There is a ‘rebuttable presumption’ that there is no binding legal contract between family members or in social relationships.

The Facts of the Case

The Agreement

In this case the plaintiff said that the defendant had promised in 2010 that if the plaintiff did clerical services for her in relation to the defendant’s family court proceedings, she would buy the plaintiff a small house in the suburb of Double Bay in Sydney.

The plaintiff was a single woman aged 77 years.  The defendant was a married woman in her mid-50’s.  The parties met prior to late 2008, but it appears that they became friends about 2008 and until the friendship broke down in 2010.

The defendant said that she and the plaintiff had a close and personal friendship.  The plaintiff agreed that the parties had a friendship and that she had voluntarily helped the defendant with her family law proceedings up to 2010.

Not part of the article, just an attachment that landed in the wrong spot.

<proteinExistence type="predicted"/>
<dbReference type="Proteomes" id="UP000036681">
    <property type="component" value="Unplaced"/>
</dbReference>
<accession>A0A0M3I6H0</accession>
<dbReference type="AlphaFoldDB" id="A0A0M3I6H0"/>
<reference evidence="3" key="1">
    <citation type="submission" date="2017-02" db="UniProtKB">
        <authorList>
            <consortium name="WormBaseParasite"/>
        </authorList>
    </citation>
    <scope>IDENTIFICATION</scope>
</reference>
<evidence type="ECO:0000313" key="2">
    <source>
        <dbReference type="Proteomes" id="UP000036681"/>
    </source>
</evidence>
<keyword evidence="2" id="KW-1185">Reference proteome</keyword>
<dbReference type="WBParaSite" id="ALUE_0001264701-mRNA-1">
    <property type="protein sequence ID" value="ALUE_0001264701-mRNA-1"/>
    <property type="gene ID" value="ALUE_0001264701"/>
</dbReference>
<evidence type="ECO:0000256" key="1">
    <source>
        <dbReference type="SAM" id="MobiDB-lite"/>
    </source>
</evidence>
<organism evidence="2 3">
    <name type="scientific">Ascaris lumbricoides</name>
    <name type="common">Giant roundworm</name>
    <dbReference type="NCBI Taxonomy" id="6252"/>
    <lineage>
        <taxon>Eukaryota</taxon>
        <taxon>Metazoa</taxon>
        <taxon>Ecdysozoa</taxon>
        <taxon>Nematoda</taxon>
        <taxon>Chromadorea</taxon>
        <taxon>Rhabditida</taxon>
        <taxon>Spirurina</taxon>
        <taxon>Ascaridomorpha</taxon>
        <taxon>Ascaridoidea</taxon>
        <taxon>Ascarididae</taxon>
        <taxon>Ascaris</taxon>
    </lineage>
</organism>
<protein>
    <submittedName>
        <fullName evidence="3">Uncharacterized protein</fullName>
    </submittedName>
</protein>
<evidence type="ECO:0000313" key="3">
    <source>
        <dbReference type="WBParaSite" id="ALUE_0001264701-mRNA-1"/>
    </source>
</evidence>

The plaintiff said that the defendant had told her in 2009 that when her legal case was over,  she would buy a house for the plaintiff. The plaintiff said this conversation occurred as a result of her being told she would have to move out of her rented unit.  In 2010 the plaintiff said that the defendant entered into an agreement with her, stating that she would buy the house, if the defendant continued to perform the work she had previously done for the plaintiff.

The plaintiff said that the outline of the agreement was written on a document and that the rest of the agreement was oral (the words they said to each other) or implied by what each of the parties did.  The plaintiff said that she had given that document to lawyers and it had not been returned to her. It had been lost.

In 2010 the defendant also sent an email to the plaintiff saying that she had trusted her with everything and she always thought about the future of the plaintiff and where she would live and be comfortable.

The plaintiff replied in writing and noted that the defendant had said that she would pay her enough money to buy a house.  She asked when she would be paid. It appears that the defendant did not reply to the plaintiff’s email.

The Consideration